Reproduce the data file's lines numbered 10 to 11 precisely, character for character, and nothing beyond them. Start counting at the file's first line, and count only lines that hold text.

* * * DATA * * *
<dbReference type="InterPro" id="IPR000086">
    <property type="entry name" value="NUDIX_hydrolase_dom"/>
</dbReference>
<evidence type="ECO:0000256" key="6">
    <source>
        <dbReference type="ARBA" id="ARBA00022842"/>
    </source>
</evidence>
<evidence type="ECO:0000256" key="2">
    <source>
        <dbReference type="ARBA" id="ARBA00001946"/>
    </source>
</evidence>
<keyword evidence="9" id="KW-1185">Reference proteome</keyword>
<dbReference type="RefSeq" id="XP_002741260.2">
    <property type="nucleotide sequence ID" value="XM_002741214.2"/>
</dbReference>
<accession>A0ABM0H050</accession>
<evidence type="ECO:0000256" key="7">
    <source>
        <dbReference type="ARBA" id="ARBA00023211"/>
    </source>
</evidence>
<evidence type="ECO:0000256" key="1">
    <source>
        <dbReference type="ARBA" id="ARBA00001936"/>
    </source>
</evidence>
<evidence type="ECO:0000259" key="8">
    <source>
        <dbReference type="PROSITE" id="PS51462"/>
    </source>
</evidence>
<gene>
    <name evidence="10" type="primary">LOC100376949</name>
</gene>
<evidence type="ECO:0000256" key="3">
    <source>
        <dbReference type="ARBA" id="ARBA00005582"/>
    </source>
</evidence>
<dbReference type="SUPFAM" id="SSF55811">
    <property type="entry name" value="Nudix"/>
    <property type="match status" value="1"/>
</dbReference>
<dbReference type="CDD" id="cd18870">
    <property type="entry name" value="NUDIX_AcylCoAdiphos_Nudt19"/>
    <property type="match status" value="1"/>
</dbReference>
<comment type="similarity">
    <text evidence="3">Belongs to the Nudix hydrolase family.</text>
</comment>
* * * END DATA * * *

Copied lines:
    <source>
        <dbReference type="ARBA" id="ARBA00001946"/>